You can use the slope-intercept form to graph inequalities. The *slope-intercept form** *is expressed as* y = mx + b*, where the variable* m* stands for the slope of the line, and *b* stands for the *y*-intercept (or where the line crosses the *y*-axis).

You can change equations that aren’t written in slope-intercept form by solving for *y.* For example, graphing 2*x* – 3*y* = 12 requires you to subtract 2*x* from both sides first to get –3*y* = –2*x* + 12. Then you divide every term by –3 to get

This graph starts at (0,–4) on the *y-*axis; to find the next point, you move up two and right three (using the slope). This gets you to the point (3,-2). Slope is often expressed as a fraction because it’s rise over run — in this case 2/3.

*Inequalities* are used for comparisons, which are a big part of pre-calculus. They show a relationship between two expressions (greater than, less than, or equal to). Graphing inequalities starts exactly the same as graphing equalities, but at the end of the graphing process (you still put the equation in slope-intercept form and graph), you have two decisions to make:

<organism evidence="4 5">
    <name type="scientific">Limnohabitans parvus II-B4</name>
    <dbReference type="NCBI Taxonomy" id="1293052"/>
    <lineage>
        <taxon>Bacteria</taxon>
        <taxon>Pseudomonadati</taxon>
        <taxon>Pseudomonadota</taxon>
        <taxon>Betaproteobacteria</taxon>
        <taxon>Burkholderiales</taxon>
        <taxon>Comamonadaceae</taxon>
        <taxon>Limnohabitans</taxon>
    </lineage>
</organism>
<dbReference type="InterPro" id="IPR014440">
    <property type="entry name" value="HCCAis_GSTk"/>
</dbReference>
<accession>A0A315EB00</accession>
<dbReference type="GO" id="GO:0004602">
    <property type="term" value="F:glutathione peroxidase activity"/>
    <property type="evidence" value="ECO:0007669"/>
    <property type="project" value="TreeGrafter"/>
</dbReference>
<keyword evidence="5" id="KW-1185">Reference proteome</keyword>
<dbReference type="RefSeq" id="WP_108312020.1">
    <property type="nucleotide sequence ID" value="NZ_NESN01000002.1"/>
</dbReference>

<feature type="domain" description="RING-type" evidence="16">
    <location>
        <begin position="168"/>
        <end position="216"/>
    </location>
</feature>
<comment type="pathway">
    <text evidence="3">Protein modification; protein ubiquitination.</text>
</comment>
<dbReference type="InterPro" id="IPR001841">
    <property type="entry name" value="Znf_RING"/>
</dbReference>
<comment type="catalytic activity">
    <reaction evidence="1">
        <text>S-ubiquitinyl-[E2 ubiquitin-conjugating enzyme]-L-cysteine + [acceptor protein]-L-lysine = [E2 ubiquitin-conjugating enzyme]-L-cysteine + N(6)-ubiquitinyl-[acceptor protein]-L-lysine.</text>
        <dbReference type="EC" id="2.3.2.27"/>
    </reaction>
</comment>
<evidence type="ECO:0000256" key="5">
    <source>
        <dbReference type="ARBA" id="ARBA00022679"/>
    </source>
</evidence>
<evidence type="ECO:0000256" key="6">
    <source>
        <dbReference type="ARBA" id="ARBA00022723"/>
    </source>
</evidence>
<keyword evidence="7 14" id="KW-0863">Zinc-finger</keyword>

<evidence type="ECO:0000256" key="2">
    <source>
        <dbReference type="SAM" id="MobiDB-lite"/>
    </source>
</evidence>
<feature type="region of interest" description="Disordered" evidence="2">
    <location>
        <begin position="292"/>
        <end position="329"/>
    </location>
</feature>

Is the line

*dashed,*meaning*y*<*mx+b*or*y*>*mx+b*, or is the line*solid,*meaningDo you shade under the line

or do you shade above the line

For inequalities, you show all possible solutions by shading the side of line that works in the original equation.

For example, when graphing *y* < 2*x* – 5, you follow these steps:

Start off at –5 on the

*y-*axis and mark a point.Move up two and right one to find a second point.

When connecting the dots, you produce a straight dashed line.

Shade on the bottom half of the graph to show all possible points in the solution.